School leavers in 1851 were better prepared to enter the job market than children are today, according to research by Learndirect, UK’s leading online learning provider. The research suggests that the school curriculum of 160 years ago was far better suited to preparing young people to embark on career! Something that may spark quite the debate between educational authorities, teachers and parents!
Pupils in the Victorian times took classes that matched the job market trends of their time. In the 19 the school curriculum included subjects such as housework, agriculture, knitting and shoe making and the top industries at that time were agriculture, domestic service, textiles, laboring and bookmaking; a perfect match! Nowadays the 'popular' industries have changed dramatically. More than 4 million Britons work in the wholesale and retail trade, 3.3 million are employed in the health/social work sector and 2.6 million are working in the education field. And for the first time, professional, scientific and technical activities are among the top ten popular occupations in the UK, showing the impact of technology and the rise of the professional services industry. This means that the subjects that school children ought to learn today, should mirror these major industries. Forget mandatory French classes, introduce mandatory IT classes! Teach them what is relevant.
Dereth Wood, Director of Learning Policy and Strategy, at Learndirect stated that: “In today’s competitive and pressurised business world, employers are crying out for problem solving skills and people who can analyse information and make decisions. More time needs to be spent on learning these crucial workplace skills which will enable people to access the top jobs of tomorrow.”
In the Victorian times, the curriculum used to be more rounded, providing pupils with a wealth of hard and soft skills and preparing them for working in the real world. Nowadays, education primarily focuses on hard skills rather than soft skills. Children need to learn how to work as a team player, think logically, analyse problems and develop soultions, think creatively and work well under pressure.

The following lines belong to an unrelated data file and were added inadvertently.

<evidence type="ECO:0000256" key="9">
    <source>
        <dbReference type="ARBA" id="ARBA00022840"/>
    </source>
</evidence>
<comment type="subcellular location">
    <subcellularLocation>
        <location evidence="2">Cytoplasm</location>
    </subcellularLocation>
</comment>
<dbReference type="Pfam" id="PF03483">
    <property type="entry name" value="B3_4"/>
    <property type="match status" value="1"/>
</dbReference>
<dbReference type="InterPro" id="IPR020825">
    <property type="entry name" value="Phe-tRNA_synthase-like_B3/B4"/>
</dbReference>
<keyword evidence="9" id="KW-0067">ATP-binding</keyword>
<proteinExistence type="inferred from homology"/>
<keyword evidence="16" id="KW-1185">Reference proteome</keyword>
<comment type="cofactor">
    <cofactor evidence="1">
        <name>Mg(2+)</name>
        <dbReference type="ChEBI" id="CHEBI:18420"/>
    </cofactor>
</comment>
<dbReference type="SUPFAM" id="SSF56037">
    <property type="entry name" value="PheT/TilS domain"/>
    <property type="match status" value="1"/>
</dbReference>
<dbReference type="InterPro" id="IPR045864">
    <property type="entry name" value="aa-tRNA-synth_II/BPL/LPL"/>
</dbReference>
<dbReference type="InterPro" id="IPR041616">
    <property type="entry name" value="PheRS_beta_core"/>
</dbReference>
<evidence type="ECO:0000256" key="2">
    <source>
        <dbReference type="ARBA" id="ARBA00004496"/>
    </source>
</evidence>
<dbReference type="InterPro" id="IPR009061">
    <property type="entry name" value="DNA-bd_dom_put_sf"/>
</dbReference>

It’s time to challenge the university ‘default route’
Further to this, the Confederation of British Industry (CBI) report reveals that traditional university degrees do not necessarily meet the needs of key industries today. The CBI warns businesses to deal with the perception that A-levels followed by a three-year course is the only route to a good career, because relying solely on a university degree will not meet the growing demand for technical skills in key sectors such as manufacturing, construction, IT and engineering.
The authors of the report say more young people should be encouraged to take technical and vocational courses which they say have long been undersold and should have parity of esteem with academic routes. British Prime Minister, David Cameron also argued that Britain’s education system was failing the country’s youngsters and underlined that the UK needed to do more to match its education with the needs of its industries. This is the point in its entirety: we need to teach children skills that they will actually use in later life, just like they did in 1851. They got it right over 100 years ago, what is our excuse?
On the whole, the findings of the research point out the necessity to equip school leavers with the right skills needed for the contemporary workplace. In my opinion, this could be achieved by restructuring the school curriculum. It is vital that schools introduce subjects that place deeper emphasis on vocational, communication and networking skills that are transferable to the modern job industry.